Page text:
European Atrial Fibrillation Trial (1993)


Secondary prevention of thromboembolic events in patients with non-rheumatic AF after TIA or minor stroke 

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To assess the preventive benefit of standard oral anticoagulation vs. ASA in patients with non-rheumatic AF after TIA or minor stroke

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Trial design

Randomized, open (oral anticoagulation), double-blind (ASA), placebo-controlled non-inferiority phase III trial

Active treatment: oral standard anticoagulation (target INR 2.5–4.0; the choice of anticoagulant type was free but most physicians chose coumarin derivatives); ASA 300 mg once daily

  • Group 1: patients eligible for anticoagulation (n=669) were randomly assigned to receive either open-label oral anticoagulants (n=225) or double-blind treatment with ASA 300 mg once daily (n=230) or placebo (n=214)
  • Group 2: patients ineligible for anticoagulation (n=338) were randomized to double-blind treatment with ASA 300 mg (n=174) or matching placebo (n=164)

Control treatment: placebo

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Primary endpoint: death from vascular disease, any stroke, myocardial infarction, or systemic embolism
Secondary endpoints: death from all causes, all strokes (fatal or non-fatal), and major thromboembolic events (vascular death, major stroke, major systemic embolism, or myocardial infarction)

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Trial participants

1007 patients ≥25 years (mean age 71 years) with recent TIA or minor ischemic stroke and non-rheumatic AF

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Primary outcome:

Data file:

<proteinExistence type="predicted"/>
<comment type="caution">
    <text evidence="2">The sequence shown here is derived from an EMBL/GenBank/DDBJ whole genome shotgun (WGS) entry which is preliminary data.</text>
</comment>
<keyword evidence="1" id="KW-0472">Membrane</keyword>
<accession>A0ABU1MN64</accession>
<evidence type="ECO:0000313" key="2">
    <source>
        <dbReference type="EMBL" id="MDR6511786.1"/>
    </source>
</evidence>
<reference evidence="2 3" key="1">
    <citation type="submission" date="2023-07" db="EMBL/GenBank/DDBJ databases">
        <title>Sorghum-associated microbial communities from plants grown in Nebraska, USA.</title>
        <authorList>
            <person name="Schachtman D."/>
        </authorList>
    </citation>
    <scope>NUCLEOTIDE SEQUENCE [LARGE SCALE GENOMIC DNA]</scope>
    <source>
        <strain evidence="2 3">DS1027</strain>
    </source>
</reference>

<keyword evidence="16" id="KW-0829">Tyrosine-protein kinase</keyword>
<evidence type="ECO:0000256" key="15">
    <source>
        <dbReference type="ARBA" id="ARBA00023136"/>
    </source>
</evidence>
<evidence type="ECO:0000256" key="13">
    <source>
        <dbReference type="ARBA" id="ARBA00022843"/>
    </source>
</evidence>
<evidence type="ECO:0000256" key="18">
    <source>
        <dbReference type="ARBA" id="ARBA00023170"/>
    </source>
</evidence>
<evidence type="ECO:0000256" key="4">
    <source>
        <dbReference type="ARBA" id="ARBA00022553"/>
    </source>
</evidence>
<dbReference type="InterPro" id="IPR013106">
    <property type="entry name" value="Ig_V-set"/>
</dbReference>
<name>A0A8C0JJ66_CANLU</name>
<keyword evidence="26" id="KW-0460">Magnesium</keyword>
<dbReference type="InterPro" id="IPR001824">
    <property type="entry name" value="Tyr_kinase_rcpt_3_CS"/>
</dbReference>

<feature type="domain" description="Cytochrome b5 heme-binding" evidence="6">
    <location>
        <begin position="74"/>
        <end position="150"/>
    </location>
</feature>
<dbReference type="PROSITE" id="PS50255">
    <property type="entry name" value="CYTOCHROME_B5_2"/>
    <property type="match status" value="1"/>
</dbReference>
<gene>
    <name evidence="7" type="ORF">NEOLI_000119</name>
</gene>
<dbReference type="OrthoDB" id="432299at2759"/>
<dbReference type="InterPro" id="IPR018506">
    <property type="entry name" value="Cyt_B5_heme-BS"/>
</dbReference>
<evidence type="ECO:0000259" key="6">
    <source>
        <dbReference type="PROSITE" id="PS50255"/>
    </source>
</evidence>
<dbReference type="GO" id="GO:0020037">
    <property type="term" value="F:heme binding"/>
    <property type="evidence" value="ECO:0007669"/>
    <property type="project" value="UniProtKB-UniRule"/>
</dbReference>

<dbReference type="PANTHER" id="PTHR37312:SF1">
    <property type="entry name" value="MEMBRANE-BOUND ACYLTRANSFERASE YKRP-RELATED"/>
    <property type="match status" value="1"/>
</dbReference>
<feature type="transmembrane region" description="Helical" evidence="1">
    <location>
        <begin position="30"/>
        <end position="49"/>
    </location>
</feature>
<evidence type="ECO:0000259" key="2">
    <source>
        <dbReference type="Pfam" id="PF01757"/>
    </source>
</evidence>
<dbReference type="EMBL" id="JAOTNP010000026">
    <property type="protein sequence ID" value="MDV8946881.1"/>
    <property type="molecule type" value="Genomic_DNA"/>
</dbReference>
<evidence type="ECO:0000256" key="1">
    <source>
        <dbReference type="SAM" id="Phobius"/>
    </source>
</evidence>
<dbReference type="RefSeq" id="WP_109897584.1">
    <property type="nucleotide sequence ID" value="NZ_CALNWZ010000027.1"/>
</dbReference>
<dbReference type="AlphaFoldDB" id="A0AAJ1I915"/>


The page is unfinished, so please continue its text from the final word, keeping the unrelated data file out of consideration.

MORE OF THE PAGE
• Anticoagulation vs. placebo (group 1): In the intention-to-treat analysis, the annual rate of outcome events was 8% in patients assigned to anticoagulants vs. 17% in placebo-treated patients. Anticoagulation reduced the risk of stroke of any type from 12% to 4% per year and the risk of subsequent major disabling or fatal stroke by 62% (p=0.012). No significant benefit of oral anticoagulants was found on mortality, vascular death alone, or major thromboembolic events
  • Anticoagulation vs. ASA (group 1): Oral anticoagulation was more effective than ASA in preventing the occurrence of a primary outcome event (p=0.008), largely because of reducing the risk for all strokes significantly (p<0.001)
  • ASA vs. placebo (group 1 and 2): All patients assigned to ASA had a lower risk for primary outcome events (15% vs. 19% per year) and of stroke alone (10% vs. 12% per year) than those on placebo

Safety outcome: The incidence of major bleeding events was low, both on anticoagulation (2.8% per year) and on aspirin (0.9% per year) or placebo (0.7% per year). Significantly more bleeding complications occurred with anticoagulation than with ASA or placebo (p<0.001). No intracranial bleeds were found in patients assigned to anticoagulation

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Efficacy: Anticoagulant treatment almost halved the risk of vascular complications in patients with non-rheumatic AF and a recent TIA or minor stroke. The risk of recurrent stroke decreased by two-third. In patients with a contraindication, ASA alone is a safe, though significantly less effective alternative
Safety: The incidence of major bleeding events was low both on anticoagulation and on ASA

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(EAFT) European Atrial Fibrillation Trial Study Group. Secondary prevention in non-rheumatic atrial fibrillation after transient ischaemic attack or minor stroke. Lancet 1993;342:1255-1262

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Corresponding author

Peter J. Koudstaal, MD, Department of Neurology, University Hospital Rotterdam, Dr. Molewaterplein 40, 3015 GD Rotterdam, Netherlands

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